EVENTS took place in August to mark 100 years since the start of the battle of Passchendaele.

Ahead of a service at Tyne Cot military cemetery near Ypres, where thousands of British and Commonwealth dead are buried, the Duke of Cambridge said he had become emotional while paying tribute to those killed.

The Prince of Wales later spoke of the “courage and bravery” of British soldiers killed at Passchendaele as he led commemorations at Tyne Cot. A century after thousands of British and Commonwealth troops went “over the top”, Charles, William, Kate and Prime Minister Theresa May joined the King and Queen of Belgium and 4,000 descendants of those who fought.

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In his address, Charles said: “We remember it not only for the rain that fell, the mud that weighed down the living and swallowed the dead, but also for the courage and bravery of the men who fought here.”

THE Duke of Edinburgh retired from official royal engagements in his own inimitable style by joking with Royal Marines they should be “locked up” for their madcap fundraising efforts.

As a former Royal Navy officer Philip’s last public solo event, after more than 65 years championing his own causes and charities, fittingly featured men from the Royal Marines, an integral part of the Navy.

He has carried out 22,219 solo engagements since 1952.

IN the North-East, what was thought to be a sinkhole appeared in Bishop Auckland.

The hole, at least three metres deep, could be seen outside the Baby & Toddler Kingdom shop in Newgate Street.

Police and fire services cordoned off the scene, as an extra engine arrived from the fire brigade’s rapid response unit.

Durham County Council’s structural engineer also assessed the hole.

Ebony Leach, owner of Baby & Toddler Kingdom, said she was shocked.

"It's just a bit scary, especially as the same thing happened to Mothercare when it was on this street years ago," she said.

"The officials are just down in the cellar now making sure everything is safe.

"Luckily all the prams on order are all safe."

ALSO, that month, a community said farewell to Anne Ross Teasdale, a devoted mother-of-two who lost her battle after fighting a long illness.

Mrs Teasdale’s coffin was carried to St Mary’s Roman Catholic Church in Bishop Auckland by a horse drawn cart where she could experience one last ride down the roads she loved.

The 35-year-old's death hit the travelling community hard as hundreds of mourners gathered to pay tribute to the dedicated mother.

Mrs Teasdale's cousin Andrew Dowd described her as a “lovely lass” who had a heart of a lion and would do anything to help anyone in need.

MEANWHILE, a bin wagon crashed into the front wall of a family home before ending up in their garden.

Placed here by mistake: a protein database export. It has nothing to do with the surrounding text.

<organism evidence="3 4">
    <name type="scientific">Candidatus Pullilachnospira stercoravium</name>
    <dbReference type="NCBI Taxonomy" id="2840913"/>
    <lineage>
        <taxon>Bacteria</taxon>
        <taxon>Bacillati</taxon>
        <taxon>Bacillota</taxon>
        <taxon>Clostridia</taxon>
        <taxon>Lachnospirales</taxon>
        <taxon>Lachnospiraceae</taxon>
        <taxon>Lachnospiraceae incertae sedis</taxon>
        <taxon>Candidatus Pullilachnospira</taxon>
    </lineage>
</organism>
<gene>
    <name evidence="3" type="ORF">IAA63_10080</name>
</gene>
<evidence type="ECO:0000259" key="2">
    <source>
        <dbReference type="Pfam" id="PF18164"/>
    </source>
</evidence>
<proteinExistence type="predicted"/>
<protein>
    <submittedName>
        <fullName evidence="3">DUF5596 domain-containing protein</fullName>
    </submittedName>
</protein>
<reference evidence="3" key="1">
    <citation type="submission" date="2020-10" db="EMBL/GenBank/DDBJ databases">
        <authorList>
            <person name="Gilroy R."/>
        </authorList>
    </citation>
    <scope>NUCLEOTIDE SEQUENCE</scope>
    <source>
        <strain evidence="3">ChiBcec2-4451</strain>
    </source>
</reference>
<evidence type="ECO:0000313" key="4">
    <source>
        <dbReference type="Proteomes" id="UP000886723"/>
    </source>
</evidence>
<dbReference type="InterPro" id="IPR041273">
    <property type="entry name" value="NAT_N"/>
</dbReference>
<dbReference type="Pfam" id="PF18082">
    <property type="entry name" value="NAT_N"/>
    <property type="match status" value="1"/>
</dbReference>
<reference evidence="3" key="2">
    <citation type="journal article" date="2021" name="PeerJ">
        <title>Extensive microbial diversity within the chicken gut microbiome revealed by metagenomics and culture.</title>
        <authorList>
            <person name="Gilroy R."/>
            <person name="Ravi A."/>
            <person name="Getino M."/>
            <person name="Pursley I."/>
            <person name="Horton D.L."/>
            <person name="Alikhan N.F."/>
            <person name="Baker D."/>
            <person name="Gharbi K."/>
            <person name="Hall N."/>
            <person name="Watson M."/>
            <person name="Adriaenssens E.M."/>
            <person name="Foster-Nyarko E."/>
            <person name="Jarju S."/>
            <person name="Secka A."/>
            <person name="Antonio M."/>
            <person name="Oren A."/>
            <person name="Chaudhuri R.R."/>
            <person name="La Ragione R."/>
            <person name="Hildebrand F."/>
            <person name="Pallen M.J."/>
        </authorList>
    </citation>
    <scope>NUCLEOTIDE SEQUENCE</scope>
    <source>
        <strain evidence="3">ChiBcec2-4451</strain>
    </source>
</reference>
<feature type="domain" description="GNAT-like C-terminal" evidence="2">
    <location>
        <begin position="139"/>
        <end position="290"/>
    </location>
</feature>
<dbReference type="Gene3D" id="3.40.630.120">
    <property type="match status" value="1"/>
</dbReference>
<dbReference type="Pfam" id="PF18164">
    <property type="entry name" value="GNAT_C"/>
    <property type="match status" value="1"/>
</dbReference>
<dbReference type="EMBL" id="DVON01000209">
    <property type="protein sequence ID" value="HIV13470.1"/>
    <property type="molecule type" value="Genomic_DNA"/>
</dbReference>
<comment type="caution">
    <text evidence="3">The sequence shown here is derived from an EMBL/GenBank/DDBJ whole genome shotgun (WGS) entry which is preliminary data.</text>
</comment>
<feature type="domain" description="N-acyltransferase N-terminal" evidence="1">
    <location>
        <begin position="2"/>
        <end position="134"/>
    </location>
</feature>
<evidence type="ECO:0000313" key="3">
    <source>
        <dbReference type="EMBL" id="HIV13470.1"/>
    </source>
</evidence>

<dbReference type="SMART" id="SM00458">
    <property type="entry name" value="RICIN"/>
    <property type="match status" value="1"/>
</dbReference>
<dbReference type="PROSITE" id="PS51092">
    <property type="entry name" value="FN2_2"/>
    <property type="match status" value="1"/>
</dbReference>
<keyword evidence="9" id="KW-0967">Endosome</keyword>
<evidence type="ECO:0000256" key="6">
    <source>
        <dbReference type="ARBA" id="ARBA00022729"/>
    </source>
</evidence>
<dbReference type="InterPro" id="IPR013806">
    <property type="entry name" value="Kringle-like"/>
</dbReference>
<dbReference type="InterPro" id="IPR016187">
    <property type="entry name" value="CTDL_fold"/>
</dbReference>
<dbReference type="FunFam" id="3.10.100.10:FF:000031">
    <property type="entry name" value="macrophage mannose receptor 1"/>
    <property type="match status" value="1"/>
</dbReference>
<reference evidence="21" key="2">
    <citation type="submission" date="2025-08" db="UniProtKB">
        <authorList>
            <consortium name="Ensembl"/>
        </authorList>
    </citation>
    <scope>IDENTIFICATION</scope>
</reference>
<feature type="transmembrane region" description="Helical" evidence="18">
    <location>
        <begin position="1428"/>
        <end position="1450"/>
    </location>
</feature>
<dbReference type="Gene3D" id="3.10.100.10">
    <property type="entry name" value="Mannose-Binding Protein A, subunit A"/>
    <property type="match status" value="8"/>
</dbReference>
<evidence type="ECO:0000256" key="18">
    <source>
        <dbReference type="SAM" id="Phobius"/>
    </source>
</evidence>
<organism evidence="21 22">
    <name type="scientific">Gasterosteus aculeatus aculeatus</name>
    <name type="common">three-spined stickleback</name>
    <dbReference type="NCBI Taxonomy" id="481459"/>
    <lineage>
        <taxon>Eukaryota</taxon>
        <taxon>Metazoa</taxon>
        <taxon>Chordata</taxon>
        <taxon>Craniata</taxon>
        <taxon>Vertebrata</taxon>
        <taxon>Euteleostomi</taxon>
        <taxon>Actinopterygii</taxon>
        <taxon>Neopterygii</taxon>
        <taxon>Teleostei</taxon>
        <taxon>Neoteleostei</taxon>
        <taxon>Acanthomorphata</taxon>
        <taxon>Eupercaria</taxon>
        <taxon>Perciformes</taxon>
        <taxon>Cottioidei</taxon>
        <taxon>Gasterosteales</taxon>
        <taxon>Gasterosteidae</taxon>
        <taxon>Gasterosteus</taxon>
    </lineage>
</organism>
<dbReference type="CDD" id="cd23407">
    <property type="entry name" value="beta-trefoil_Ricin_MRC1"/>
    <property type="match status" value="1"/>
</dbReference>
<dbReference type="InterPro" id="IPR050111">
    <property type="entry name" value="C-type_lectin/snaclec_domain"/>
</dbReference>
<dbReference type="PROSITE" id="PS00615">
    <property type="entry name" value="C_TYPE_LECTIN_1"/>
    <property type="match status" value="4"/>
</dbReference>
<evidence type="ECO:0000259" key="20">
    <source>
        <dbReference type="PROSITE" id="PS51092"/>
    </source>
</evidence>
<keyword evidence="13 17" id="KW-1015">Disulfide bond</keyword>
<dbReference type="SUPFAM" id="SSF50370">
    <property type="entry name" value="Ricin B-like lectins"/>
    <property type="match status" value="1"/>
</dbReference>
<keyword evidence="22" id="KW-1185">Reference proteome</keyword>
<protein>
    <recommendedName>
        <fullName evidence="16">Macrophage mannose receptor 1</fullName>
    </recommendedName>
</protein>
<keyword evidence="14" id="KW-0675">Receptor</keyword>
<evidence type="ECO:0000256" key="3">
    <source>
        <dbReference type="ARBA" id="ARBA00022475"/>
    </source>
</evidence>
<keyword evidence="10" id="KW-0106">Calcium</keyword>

Home owner, Simon Cudworth, a father-of-two, awoke to four loud bangs before opening his curtains to find the lorry on his property.

The 17-tonne vehicle rolled down Moorside Crescent, Fishburn, after the driver left the cabin to go and put a sticker on a neighbouring bin.

“I’m in shock to be honest,” Mr Cudworth said. “Apparently the handbrake wasn’t put on and the driver got out to put a contaminated sticker on a recycling bin.

“He tried to chase after it but he couldn’t get to it quick enough.”

Four cars, a garden wall, a public footpath and a telegraph pole were damaged.

Oliver Sherratt, Durham County Council’s head of direct services, said: “Thankfully, as far as we are aware, no-one sustained any serious injuries but we will, of course, be carrying out an investigation into the incident.

“We are sorry for any damage caused."

A grandmother who had been deported was reunited with her family for the first time in almost seven months.

Irene Clennell, 53, of Ouston, near Chester-le-Street, was previously given indefinite leave to stay but had fallen foul of immigration law due to lengthy periods in her homeland of Singapore.

Mrs Clennell, who had been living in Britain for nearly 30 years was put in a Scottish detention centre before being deported back to Singapore in February.

After returning home She said: “I am just so happy to see everyone, to be back with my husband and children and dogs, and know that everything will be okay. It’s a relief."

ALSO, that month, an 11-year-old schoolgirl in Richmond helped her family escape from a house fire started from an unplugged laptop underneath her bed.

The sound of a smoke alarm woke her up, and the youngster found her bedroom filled with smoke.

She immediately woke up her mother and nine-year-old brother ensuring they got out the house before ringing the emergency services.

Adele Kendall from North Yorkshire Fire and Rescue Service said: “The fast actions of this young girl in knowing what to do at home in the case of a fire undoubtedly led to the safe escape for the family.

"This highlights the importance of having working smoke alarms and talking about a fire escape plan for every home."

TRIBUTES were paid to one of television’s most fondly remembered television actors, Robert Hardy, who brought All Creatures Great and Small character Siegfried Farnon to life.

Hardy, who played the Thirsk-based vet in one of television’s most enduring family TV shows, died at the age of 91. He visited North Yorkshire last year for an emotional reunion of the cast of the show for a centenary celebration of the birth of James Herriot author Alf Wight.

FINALLY, a three-metre-high bronze statue caused controversy on the North York Moors.

The statue, which shows a seated man, was created by artist Sean Henry and put on display in Castleston Rigg, where it was a big hit with visitors.

The figure, which locals have likened to Jeremy Corbyn, is due to remain in place for the next five years.

It proved controversial on social media, and one commentator complained: "It's another example of the despoliation of the natural beauty of the countryside by the 'arty farty' brigade."